Employees who adapt quickly are an organization's change agents. Project managers have the potential to be great change agents — and in that role, enact change at the project team level.
But that requires helping an individual accept change in the first place. To do so, I often start by looking at U.S. business consultant Charles Rogel
's method, the SARA model. It describes how individuals react to change:
- Shock or denial, particularly if it's not what they want to hear
- Anger or anxiety, especially considering the point of view of the news
- Resistance then sets in, when the realization of inevitable change looms.
- Acceptance is last, usually turning to support of the change for the better.
I have had to employ the SARA model many times, for major changes — from outsourcing to mergers and acquisitions — that have led to organizational changes and restructuring for my teams and me. As a leader, empathetic to my team's uncertain future, I have used SARA to help me guide them toward visualizing an end state that they can accept, even if it requires more time and effort than I had originally scoped for it. I have even provided placement assistance to help some individuals find their next role outside of my team.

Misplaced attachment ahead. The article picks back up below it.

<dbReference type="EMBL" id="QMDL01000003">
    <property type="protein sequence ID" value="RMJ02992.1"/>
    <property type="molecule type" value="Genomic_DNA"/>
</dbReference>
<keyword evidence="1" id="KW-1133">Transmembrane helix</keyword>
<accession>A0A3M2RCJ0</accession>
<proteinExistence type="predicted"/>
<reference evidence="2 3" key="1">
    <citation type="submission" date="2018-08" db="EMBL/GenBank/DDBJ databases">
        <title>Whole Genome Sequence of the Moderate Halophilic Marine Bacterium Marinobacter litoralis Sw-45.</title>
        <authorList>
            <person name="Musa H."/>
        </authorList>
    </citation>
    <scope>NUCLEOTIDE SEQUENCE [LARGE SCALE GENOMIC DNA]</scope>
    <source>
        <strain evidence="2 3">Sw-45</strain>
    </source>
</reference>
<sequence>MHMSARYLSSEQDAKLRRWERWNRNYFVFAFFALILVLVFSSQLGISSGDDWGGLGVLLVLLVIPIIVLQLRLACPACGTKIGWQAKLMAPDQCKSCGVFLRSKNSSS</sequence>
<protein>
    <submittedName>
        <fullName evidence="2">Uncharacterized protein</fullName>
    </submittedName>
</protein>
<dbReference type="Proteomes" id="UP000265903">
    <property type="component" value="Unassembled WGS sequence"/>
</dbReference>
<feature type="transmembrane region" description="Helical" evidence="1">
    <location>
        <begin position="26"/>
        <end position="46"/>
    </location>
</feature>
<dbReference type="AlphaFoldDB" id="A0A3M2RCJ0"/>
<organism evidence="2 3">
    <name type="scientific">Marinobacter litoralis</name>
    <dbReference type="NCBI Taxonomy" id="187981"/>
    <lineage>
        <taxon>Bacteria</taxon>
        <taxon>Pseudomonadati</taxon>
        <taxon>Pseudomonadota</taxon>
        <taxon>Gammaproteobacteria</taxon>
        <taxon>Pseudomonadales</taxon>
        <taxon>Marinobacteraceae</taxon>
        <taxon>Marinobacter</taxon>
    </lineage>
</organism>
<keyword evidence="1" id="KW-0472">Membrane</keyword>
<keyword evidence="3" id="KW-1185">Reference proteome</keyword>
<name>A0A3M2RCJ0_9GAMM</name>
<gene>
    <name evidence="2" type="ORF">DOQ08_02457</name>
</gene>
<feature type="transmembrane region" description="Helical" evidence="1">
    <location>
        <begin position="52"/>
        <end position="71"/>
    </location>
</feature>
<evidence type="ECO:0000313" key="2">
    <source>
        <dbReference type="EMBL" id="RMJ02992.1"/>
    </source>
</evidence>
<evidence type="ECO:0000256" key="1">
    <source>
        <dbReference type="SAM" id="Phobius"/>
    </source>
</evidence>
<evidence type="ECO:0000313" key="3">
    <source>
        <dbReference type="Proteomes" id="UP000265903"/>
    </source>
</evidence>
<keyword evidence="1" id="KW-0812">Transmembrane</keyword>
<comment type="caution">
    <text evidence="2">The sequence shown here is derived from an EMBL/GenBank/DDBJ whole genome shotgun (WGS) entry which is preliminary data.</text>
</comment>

In the end, you just have to remember: You cannot force people through the process. But learning to guide them through it helps you improve your leadership ability by aligning teams and stakeholders to a common vision.
What model do you use to help guide your project team toward acceptance of change? For more on change management, visit PMI's change management portal.
The views expressed within the PMI Voices on Project Management blog are contributed from external sources and do not necessarily reflect the views and opinions of PMI.